A - And, Stacy, how did you find me, that's the more curious thing
S - So, you started a GoFundMe account, I think, or at least your name is hooked to it so equally through different connections I was able to find a variety of addresses for her and just decided I was going to write a letter and see what happens.  I had sent you a message through the GoFundMe but I didn't hear back so...
A - You now, I took it down - almost immediately after I put it up because her mother and her brother and, I understand this, but they said they were not ready to deal with that, so, I took it down because she said she was still grieving and it was right away and it was more for to help with the burial.  I didn't know if she was going to be cremated or what, more for that, it was never for me, it's not about me.
S - Oh, sure.
A - It's for my brother, she's my brother's first born daughter.  I was kind of miffed that they didn't want it up so, I just took it down, people had donated already and I made sure everyone got their refund and I took it down and I apologize for not...
S - Oh, no, no, no, that sounds complicated.  And, if it gives you any comfort, I do this kind of similar projects with people who pass away from food allergies, because I am an allergy doctor, and people take those accounts down all the time, too.  They have this immediate reaction when they want it up and then they take them down, they get overwhelmed or whatever.
A - I understand
S - So, she had just moved here to Nashville?  From Chicago, you said
A - Yeah, there was a company she was working for and, forgive me, I don't know the name of it, but they announced lat last year that they were moving from Illinois, like a lot of companies do because it is so expensive, so they invited all the employees to go to Nashville and look at the plant down there because that is where they were moving to and they would help with relocation cost and what not and so, all of sudden, we thought it was going to be in March but it ended up being in January that she announced she was moving.  Her mom and brother came from Colorado Springs where they lie and helped her move and, you know, my brother is here, they helped her move, helped her pack to move down to Nashville and she'd only been there 11 days when this occurred.  She was working the night shift - she had 3 years of college but she didn't finish school.  She was studying to be a marine biologist in Maine, at the University of Maine.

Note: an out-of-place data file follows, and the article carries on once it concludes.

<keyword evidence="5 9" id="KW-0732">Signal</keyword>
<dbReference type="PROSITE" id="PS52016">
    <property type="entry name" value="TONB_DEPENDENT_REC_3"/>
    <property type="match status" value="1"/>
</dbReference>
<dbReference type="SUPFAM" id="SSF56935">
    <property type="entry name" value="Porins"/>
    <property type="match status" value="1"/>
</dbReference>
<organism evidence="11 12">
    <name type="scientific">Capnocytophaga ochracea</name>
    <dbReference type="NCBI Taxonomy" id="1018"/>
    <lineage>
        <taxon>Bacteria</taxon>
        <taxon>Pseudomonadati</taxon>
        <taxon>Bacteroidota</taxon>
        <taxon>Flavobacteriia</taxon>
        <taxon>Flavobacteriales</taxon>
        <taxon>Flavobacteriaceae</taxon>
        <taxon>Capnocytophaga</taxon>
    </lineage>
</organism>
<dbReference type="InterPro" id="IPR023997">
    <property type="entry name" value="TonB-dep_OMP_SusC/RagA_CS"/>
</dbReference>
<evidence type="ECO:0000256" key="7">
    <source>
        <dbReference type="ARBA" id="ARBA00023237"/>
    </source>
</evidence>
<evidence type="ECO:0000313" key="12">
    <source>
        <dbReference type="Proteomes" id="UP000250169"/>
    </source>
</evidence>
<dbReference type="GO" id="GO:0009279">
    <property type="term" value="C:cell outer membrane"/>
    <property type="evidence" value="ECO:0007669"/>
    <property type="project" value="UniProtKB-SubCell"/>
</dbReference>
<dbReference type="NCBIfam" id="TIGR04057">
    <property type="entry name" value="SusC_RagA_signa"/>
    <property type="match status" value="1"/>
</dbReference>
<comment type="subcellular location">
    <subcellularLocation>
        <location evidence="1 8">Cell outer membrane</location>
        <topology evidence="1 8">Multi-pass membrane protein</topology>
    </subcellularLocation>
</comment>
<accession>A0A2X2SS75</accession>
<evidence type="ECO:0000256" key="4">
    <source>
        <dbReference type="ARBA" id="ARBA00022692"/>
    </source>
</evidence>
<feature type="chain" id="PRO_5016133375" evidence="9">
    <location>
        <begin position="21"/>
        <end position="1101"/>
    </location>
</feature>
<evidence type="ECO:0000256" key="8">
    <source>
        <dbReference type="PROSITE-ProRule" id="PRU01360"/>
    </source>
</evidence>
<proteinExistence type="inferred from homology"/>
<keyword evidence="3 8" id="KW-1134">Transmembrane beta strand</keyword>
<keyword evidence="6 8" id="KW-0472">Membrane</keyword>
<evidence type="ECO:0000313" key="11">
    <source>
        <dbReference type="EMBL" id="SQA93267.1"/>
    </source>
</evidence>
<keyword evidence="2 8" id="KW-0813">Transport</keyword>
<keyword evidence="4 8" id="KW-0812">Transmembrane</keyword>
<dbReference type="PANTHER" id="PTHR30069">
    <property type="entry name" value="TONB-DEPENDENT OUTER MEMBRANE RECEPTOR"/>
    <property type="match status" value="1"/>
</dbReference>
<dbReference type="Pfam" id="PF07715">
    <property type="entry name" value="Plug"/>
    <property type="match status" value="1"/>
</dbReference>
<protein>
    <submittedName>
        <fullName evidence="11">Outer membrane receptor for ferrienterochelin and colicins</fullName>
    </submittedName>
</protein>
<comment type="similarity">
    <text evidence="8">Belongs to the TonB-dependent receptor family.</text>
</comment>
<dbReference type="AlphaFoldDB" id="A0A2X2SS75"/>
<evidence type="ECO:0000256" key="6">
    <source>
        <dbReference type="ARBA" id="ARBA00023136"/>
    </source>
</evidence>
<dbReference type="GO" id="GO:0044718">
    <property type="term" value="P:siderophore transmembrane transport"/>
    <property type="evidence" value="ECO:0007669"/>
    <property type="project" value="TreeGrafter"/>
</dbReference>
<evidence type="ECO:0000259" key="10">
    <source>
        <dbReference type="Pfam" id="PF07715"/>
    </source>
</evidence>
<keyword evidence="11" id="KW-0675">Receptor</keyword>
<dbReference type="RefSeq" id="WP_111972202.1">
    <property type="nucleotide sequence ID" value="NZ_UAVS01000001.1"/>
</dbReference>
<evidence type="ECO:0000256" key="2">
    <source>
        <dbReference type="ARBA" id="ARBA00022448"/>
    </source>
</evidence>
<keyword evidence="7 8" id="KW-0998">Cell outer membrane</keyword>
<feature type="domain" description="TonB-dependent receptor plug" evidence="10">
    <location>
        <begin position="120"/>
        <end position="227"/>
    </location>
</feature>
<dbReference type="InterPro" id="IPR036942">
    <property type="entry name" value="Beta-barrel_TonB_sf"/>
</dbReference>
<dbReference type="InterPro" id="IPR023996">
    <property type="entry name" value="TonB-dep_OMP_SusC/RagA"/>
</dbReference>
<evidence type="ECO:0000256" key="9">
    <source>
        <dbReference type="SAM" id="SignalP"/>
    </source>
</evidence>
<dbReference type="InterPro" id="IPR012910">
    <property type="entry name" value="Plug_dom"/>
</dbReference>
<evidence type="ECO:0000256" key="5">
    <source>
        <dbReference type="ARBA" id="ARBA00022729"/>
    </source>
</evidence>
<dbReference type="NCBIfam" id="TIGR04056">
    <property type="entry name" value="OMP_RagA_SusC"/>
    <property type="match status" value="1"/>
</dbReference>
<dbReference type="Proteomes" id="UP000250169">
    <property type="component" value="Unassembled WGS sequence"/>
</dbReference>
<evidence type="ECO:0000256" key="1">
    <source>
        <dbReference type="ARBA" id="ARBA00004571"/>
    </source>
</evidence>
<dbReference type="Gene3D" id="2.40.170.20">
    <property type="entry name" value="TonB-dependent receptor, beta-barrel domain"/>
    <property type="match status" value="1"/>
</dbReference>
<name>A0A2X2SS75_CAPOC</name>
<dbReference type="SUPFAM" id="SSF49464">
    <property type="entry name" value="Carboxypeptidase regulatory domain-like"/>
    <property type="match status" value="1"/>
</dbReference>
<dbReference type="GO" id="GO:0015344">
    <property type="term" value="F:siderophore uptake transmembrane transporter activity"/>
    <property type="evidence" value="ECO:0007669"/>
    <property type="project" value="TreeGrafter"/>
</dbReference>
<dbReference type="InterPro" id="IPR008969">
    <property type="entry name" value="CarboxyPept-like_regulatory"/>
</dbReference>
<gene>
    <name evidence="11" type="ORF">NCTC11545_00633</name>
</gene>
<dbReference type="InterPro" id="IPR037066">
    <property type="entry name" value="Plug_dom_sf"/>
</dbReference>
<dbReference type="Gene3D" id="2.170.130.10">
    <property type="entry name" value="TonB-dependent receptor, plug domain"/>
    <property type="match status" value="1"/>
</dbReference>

S - That's cool
A - Yeah, so she had 3 years of college and then went back to Colorado Springs.  She started working in a factory.  There's a lot about Skylar - she's very complex.  She's not cut and dry.  There is a lot about her past and we just recently found out - the initial toxicology report stated that there was no alcohol or drugs but recently - we found out that there was alcohol on her part.
S - Ok
A - It's really disheartening - it was actually yesterday, we found this out out yesterday and she had some demons she was dealing with and that was one of them.  And, she was trying, she was really trying.  She was trying to overcome it but apparently, I don't know if it is true or not.  That's what the toxicology report saw
S - Ok
A - She was on the phone with her mom when it happened
S - Oh, sh was?  Oh my gosh.
A - Yeah, it was shocking to me.  She was a city girl and you know, when you are a city girl, how do you not know?  I mean, yeah, it's a rural town but how do you not know how to cross the street?  These things you know because your from the city.  You're streetwise.  Your smart and so, she was on the phone with her mom and her mom, all of a sudden, the phone went dead - literally, and my sister-in-law was like, 'Skylar, Skylar', but she didn't respond.  She tried calling her back and it would go to voicemail and she figured her battery probably died, she'd speak to her the next day.  Skylar was scheduled to work that night and when she got hit, she had her IL license on her, I guess they reported it on the news the following day or maybe that night - I don't know but a co-worker saw the news report and immediately called the police and said I think I know who this woman is because she was unidentified.  They said they could not positively identify her with her Illinois state license an so he put 2 and 2 together, she didn't show up to work the night before and the woman who was hit was from Illinois and so he figured it was probably her and he called and then they called my sister-in-law to let her know.
S - Oh my gosh
A - And the rest of us found out the next day
S - That's terrible.  They didn't fine the driver, I think
A - No, they didn't fine him.  He was not at fault because she wasn't in a cross walk - that's what they said.
S - That's a very common thing here in Nashville.  They'll let the driver off.  That equally doesn't seem right to me but...